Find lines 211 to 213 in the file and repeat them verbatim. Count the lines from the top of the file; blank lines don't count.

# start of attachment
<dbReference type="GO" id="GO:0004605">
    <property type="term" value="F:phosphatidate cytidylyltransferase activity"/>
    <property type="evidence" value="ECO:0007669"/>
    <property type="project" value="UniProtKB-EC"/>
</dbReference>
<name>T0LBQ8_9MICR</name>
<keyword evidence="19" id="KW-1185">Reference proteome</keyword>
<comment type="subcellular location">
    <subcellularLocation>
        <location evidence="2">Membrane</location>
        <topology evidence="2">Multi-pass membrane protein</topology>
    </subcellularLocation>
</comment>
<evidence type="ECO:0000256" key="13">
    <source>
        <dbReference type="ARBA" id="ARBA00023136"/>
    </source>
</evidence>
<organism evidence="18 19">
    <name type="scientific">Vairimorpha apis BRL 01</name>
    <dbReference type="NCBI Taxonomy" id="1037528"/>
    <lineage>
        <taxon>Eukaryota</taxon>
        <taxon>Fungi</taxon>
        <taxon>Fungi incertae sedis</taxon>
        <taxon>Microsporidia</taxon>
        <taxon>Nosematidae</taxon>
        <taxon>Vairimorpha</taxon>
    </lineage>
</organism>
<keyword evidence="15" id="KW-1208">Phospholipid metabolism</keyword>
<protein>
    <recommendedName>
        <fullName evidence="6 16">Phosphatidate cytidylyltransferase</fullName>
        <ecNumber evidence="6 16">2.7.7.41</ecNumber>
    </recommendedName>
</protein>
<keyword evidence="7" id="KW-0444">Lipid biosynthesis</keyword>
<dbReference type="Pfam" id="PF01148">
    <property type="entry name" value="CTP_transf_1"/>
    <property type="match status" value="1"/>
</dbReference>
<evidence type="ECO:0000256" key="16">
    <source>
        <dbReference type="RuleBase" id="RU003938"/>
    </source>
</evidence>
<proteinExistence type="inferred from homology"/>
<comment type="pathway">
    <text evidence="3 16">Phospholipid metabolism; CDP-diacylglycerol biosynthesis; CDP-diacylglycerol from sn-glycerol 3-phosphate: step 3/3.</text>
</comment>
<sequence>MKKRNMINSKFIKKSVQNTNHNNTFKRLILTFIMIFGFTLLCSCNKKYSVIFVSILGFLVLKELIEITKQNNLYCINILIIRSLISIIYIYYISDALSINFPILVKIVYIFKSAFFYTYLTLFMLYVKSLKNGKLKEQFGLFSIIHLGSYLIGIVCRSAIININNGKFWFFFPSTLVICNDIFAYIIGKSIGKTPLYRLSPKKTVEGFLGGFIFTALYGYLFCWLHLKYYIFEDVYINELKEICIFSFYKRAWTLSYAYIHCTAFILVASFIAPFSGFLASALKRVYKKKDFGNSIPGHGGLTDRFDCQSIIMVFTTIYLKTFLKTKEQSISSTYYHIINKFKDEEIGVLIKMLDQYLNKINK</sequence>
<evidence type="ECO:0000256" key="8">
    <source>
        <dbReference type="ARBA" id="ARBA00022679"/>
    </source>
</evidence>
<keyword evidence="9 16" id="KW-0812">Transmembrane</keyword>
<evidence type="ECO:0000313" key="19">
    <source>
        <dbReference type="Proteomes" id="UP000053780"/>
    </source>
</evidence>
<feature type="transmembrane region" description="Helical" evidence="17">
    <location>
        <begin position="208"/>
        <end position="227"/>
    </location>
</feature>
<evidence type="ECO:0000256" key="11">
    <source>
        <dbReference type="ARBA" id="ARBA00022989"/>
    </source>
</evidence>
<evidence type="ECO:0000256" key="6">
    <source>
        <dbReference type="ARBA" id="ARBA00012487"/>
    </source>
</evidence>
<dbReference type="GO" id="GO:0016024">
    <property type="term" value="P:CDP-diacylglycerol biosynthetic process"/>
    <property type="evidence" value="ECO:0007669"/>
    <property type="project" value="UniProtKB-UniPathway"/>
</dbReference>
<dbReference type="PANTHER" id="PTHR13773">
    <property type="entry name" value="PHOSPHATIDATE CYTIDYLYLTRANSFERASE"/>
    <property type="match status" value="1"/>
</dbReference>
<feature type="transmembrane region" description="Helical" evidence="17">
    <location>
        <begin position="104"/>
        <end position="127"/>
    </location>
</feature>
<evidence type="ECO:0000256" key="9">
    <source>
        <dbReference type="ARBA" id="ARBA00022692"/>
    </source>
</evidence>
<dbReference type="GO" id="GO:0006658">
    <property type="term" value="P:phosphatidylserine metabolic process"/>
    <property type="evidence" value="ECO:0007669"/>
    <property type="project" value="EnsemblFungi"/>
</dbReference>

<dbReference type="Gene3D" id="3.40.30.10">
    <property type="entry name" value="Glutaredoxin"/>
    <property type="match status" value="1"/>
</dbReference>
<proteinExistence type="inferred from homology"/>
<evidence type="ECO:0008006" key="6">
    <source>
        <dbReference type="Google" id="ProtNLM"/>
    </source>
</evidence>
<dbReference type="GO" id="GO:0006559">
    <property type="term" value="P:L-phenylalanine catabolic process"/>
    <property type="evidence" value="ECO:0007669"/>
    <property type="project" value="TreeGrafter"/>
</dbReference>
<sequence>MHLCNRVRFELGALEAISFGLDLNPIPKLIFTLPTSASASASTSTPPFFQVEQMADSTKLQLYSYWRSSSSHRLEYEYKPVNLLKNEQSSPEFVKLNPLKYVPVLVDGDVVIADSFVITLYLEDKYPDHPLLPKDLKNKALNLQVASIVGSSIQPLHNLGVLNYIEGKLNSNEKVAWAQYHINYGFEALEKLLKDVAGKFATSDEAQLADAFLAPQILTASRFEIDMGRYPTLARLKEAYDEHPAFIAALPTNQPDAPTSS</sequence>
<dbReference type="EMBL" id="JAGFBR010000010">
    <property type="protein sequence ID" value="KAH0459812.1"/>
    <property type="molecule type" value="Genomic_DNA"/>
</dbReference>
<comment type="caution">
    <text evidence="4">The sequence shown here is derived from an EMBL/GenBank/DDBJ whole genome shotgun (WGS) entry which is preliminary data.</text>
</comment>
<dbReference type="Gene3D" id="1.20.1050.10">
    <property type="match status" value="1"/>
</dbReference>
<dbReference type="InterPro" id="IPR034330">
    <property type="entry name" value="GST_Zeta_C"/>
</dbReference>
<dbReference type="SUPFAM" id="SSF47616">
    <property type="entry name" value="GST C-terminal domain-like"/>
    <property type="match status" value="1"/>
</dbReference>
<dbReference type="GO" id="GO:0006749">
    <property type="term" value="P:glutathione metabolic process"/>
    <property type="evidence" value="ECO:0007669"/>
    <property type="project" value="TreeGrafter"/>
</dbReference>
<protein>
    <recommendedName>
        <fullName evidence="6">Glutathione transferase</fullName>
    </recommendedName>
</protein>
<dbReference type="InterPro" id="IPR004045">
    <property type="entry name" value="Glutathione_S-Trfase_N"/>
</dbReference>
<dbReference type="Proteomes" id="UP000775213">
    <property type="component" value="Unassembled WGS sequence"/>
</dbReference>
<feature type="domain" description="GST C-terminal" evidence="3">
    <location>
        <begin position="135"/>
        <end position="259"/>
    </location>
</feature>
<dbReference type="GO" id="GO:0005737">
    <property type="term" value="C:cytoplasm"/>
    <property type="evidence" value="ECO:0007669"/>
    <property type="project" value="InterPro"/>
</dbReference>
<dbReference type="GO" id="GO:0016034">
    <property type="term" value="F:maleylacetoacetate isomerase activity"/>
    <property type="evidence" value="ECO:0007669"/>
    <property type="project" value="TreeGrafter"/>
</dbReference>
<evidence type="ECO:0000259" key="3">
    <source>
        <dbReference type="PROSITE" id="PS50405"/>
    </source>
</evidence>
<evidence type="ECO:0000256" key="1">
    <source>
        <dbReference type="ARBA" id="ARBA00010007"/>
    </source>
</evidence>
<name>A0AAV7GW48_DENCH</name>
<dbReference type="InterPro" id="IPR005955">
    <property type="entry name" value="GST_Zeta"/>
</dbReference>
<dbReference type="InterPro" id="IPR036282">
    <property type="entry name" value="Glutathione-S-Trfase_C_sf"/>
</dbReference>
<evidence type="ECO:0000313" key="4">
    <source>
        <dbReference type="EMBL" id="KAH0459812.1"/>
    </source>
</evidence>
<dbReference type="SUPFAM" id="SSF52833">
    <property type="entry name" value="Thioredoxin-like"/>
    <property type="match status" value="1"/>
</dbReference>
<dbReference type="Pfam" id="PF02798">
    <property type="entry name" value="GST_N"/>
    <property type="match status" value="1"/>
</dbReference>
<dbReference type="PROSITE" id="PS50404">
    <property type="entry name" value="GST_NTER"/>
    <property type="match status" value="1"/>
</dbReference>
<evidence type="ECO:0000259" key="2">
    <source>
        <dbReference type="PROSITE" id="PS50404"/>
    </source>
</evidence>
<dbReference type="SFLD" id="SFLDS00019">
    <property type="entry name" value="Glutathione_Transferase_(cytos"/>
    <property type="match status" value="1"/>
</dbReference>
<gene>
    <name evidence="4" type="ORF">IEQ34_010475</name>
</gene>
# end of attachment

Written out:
    <property type="match status" value="1"/>
</dbReference>
<gene>